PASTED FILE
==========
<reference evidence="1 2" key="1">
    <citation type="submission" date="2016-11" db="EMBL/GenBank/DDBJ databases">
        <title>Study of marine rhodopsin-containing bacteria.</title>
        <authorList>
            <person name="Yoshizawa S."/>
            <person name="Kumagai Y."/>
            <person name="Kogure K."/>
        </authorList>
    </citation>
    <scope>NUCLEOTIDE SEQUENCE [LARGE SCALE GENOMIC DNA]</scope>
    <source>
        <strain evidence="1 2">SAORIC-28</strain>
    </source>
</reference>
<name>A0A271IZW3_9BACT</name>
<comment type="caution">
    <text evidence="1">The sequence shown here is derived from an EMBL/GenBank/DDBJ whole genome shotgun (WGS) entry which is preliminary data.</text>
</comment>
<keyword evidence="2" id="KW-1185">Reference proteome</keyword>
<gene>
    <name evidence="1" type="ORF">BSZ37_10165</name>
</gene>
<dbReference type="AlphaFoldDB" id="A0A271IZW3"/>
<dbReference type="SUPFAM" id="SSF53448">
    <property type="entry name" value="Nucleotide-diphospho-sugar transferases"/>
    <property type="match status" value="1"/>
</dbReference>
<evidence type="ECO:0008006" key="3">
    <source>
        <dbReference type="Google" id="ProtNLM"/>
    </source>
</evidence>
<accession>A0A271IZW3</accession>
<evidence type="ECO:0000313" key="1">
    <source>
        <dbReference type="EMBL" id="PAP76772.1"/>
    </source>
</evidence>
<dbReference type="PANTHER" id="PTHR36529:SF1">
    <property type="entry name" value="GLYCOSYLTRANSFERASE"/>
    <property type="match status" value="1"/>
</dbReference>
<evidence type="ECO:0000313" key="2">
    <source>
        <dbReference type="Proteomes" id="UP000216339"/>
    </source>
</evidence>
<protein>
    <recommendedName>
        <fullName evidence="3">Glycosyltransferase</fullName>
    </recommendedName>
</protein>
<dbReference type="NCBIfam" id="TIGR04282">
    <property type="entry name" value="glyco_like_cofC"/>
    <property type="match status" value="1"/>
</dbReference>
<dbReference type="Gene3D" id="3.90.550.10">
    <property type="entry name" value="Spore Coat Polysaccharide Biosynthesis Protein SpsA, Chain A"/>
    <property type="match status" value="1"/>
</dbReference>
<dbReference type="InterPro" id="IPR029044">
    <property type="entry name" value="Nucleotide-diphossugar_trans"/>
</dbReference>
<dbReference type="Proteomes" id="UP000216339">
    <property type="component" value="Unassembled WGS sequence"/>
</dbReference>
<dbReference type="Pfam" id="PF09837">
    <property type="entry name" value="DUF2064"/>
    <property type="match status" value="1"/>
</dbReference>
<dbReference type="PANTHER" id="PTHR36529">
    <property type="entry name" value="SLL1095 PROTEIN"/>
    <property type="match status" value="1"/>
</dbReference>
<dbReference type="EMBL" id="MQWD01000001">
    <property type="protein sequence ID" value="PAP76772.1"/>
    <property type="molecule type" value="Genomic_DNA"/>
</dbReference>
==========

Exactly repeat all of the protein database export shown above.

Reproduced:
<reference evidence="1 2" key="1">
    <citation type="submission" date="2016-11" db="EMBL/GenBank/DDBJ databases">
        <title>Study of marine rhodopsin-containing bacteria.</title>
        <authorList>
            <person name="Yoshizawa S."/>
            <person name="Kumagai Y."/>
            <person name="Kogure K."/>
        </authorList>
    </citation>
    <scope>NUCLEOTIDE SEQUENCE [LARGE SCALE GENOMIC DNA]</scope>
    <source>
        <strain evidence="1 2">SAORIC-28</strain>
    </source>
</reference>
<name>A0A271IZW3_9BACT</name>
<comment type="caution">
    <text evidence="1">The sequence shown here is derived from an EMBL/GenBank/DDBJ whole genome shotgun (WGS) entry which is preliminary data.</text>
</comment>
<keyword evidence="2" id="KW-1185">Reference proteome</keyword>
<gene>
    <name evidence="1" type="ORF">BSZ37_10165</name>
</gene>
<dbReference type="AlphaFoldDB" id="A0A271IZW3"/>
<dbReference type="SUPFAM" id="SSF53448">
    <property type="entry name" value="Nucleotide-diphospho-sugar transferases"/>
    <property type="match status" value="1"/>
</dbReference>
<evidence type="ECO:0008006" key="3">
    <source>
        <dbReference type="Google" id="ProtNLM"/>
    </source>
</evidence>
<accession>A0A271IZW3</accession>
<evidence type="ECO:0000313" key="1">
    <source>
        <dbReference type="EMBL" id="PAP76772.1"/>
    </source>
</evidence>
<dbReference type="PANTHER" id="PTHR36529:SF1">
    <property type="entry name" value="GLYCOSYLTRANSFERASE"/>
    <property type="match status" value="1"/>
</dbReference>
<evidence type="ECO:0000313" key="2">
    <source>
        <dbReference type="Proteomes" id="UP000216339"/>
    </source>
</evidence>
<protein>
    <recommendedName>
        <fullName evidence="3">Glycosyltransferase</fullName>
    </recommendedName>
</protein>
<dbReference type="NCBIfam" id="TIGR04282">
    <property type="entry name" value="glyco_like_cofC"/>
    <property type="match status" value="1"/>
</dbReference>
<dbReference type="Gene3D" id="3.90.550.10">
    <property type="entry name" value="Spore Coat Polysaccharide Biosynthesis Protein SpsA, Chain A"/>
    <property type="match status" value="1"/>
</dbReference>
<dbReference type="InterPro" id="IPR029044">
    <property type="entry name" value="Nucleotide-diphossugar_trans"/>
</dbReference>
<dbReference type="Proteomes" id="UP000216339">
    <property type="component" value="Unassembled WGS sequence"/>
</dbReference>
<dbReference type="Pfam" id="PF09837">
    <property type="entry name" value="DUF2064"/>
    <property type="match status" value="1"/>
</dbReference>
<dbReference type="PANTHER" id="PTHR36529">
    <property type="entry name" value="SLL1095 PROTEIN"/>
    <property type="match status" value="1"/>
</dbReference>
<dbReference type="EMBL" id="MQWD01000001">
    <property type="protein sequence ID" value="PAP76772.1"/>
    <property type="molecule type" value="Genomic_DNA"/>
</dbReference>